A to Z Health Guide

Vitamins and Minerals in Kidney Disease

Are you getting enough vitamins and minerals for your health?  If you have kidney disease or kidney failure, here’s what you need to know.

What are vitamins and minerals?

Vitamins and minerals are substances your body needs to help carry out special functions. They help your body use the foods you eat. They provide you with energy, help your body grow and repair tissue, and help maintain life.  Everyone needs them.  But if you have kidney disease or are on dialysis, you may not be getting enough.  

How do I know if I’m not getting enough vitamins and minerals?

 Almost all vitamins and minerals come from the foods you eat. Your body cannot make these substances. People with healthy kidneys who eat a variety of foods from all the food groups (meats, grains, fruits, vegetables and dairy products) can get lots of vitamins and minerals. But if you have kidney disease or are on dialysis, your diet may limit some food groups; therefore, you may not be getting all the vitamins and minerals you need each day. You may need to take some in the form of supplements. Your healthcare provider can help you find out which vitamins and minerals you may need by looking at your health history and running some tests.

Why do I need different amounts of vitamins and minerals?

Having chronic kidney disease changes your need for some nutrients. Some of the reasons are:

  • The waste products that build up in your body each day can change the way your body uses vitamins and minerals.
  • Some of the medicines you take can change the way your body uses certain vitamins and minerals.
  • Some vitamins are lost during dialysis treatment.
  • Following a diet for kidney disease can mean you miss certain vitamins and minerals from some food groups.
  • On days when you may not feel well enough to eat regular meals, you may not get enough daily vitamins and minerals.
  • Having kidney disease changes your body’s ability to make some vitamins. An example is vitamin D.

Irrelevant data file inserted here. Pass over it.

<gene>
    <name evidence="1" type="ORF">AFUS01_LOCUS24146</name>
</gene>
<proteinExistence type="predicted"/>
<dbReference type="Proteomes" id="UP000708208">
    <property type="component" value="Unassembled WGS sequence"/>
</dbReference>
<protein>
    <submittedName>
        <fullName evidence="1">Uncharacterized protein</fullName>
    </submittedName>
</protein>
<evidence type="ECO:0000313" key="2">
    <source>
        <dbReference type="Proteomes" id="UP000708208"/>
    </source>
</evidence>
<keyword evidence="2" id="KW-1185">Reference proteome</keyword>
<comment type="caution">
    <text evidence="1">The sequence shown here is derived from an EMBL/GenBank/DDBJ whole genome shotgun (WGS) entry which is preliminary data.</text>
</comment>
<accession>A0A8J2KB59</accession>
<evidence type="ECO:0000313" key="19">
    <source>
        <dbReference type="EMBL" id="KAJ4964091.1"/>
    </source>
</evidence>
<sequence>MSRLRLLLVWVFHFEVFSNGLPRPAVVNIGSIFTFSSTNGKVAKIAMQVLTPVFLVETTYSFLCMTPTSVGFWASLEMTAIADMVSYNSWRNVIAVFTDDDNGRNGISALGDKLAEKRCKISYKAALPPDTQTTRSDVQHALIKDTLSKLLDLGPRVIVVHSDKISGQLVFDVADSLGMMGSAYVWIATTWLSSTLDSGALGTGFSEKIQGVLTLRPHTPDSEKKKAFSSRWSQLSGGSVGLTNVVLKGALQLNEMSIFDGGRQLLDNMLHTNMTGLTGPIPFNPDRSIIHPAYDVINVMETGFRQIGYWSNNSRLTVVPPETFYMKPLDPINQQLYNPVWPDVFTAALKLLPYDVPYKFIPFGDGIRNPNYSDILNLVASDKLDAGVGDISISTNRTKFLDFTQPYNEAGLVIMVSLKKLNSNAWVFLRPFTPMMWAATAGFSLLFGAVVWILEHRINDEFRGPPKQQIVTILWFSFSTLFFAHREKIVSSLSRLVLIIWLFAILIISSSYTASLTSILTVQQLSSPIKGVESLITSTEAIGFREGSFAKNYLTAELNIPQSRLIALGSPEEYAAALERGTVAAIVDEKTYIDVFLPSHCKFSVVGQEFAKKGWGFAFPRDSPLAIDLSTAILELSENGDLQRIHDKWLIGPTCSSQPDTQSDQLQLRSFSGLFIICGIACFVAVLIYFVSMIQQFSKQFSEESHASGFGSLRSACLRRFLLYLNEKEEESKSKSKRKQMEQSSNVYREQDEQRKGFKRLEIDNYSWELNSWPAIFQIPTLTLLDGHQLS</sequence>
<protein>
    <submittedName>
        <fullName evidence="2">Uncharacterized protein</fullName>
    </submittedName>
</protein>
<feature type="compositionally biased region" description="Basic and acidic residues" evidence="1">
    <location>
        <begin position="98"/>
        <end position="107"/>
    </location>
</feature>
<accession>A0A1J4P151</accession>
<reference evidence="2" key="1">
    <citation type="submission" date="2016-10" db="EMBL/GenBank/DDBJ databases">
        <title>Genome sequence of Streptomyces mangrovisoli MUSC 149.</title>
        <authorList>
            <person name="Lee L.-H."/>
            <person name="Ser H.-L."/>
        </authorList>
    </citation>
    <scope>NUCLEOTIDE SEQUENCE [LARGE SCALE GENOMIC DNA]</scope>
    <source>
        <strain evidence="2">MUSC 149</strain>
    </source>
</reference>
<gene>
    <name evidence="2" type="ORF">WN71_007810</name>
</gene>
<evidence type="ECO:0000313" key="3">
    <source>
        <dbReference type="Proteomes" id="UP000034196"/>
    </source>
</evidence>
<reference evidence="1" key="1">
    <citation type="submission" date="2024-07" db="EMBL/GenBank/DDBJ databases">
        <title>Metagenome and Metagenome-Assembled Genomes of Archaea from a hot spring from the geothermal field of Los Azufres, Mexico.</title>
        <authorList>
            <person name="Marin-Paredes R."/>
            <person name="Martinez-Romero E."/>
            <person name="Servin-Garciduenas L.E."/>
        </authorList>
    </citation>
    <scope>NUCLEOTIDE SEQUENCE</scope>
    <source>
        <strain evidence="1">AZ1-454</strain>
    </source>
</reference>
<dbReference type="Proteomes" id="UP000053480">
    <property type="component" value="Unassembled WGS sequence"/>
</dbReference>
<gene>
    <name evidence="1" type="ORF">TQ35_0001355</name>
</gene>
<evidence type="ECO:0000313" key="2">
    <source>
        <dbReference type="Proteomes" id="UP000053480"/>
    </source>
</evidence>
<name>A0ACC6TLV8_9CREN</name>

Which supplements will I need to take?

Depending on your health and other factors, your healthcare provider may recommend some of the following supplements:

  • B Complex: B complex vitamins are grouped together, but each has a different job to do.
    • One of the important functions of vitamin B6, B12 and folic acid is to work together with iron to prevent anemia.  If you have anemia, it means you do not have enough red blood cells. Red blood cells carry oxygen from your lungs to all parts of your body. 
    • Additional B vitamins, called thiamine, riboflavin, pantothenic acid and niacin, can also be given as a supplement. These vitamins help to change the foods you eat into energy your body can use.
  • Iron: If you are taking medicine to treat anemia, you may also need to take an iron pill or have injectable iron. You should only take iron if your healthcare provider prescribes it for you.
  • Vitamin C: Vitamin C is used to keep many different types of tissue healthy. It also helps wounds and bruises heal faster and may help prevent infections. Your healthcare provider may need to give you a prescription for these vitamins. 
  • Vitamin D: You may also need to take some vitamin D. It can be given as a pill and can also be given during your dialysis treatment if you are receiving dialysis. In addition to maintaining healthy bones, newer research shows that vitamin D may also protect against heart disease. There are different types of vitamin D. Your doctor will be very specific about the type and amount you should be taking. You should only take vitamin D if your healthcare provider prescribes it for you.
  • Calcium: Calcium along with vitamin D helps to keep your bones healthy. It is important to take only the amount of calcium prescribed by your doctor or dietitian. Too much calcium can clump together with phosphorus and deposit in places such as your heart, blood vessels, lungs and other body tissues. If your blood phosphorus level is too high, you may need to take a medicine used to bind the phosphorus from your food. Some phosphorus binder medications contain calcium. They can give you extra calcium if you need it.

Which vitamins do I need to avoid if I have kidney disease?

You may need to avoid some vitamins and minerals if you have kidney disease. Some of these include A, E and K. These vitamins are more likely to build up in your body and can cause harm.  Over time, they can cause dizziness, nausea, and even death.  You should only take these vitamins if your healthcare provider gives you a prescription for them. There is also some concern about vitamin C.  Although some people may need to take a low dose of vitamin C, large doses may cause a buildup of oxalate in people with kidney disease.  Oxalate may stay in the bones and soft tissue, which can cause pain and other issues over time.

Is it safe to use herbal remedies?

Herbal remedies should be avoided by people with kidney disease and people on dialysis. There may be unwanted interactions with prescribed medicines or other side effects. Always speak to your healthcare provider or pharmacist before taking any herbal remedies, over-the-counter medicines, or supplements.

The information shared on our websites is information developed solely from internal experts on the subject matter, including medical advisory boards, who have developed guidelines for our patient content. This material does not constitute medical advice. It is intended for informational purposes only. No one associated with the National Kidney Foundation will answer medical questions via e-mail. Please consult a physician for specific treatment recommendations.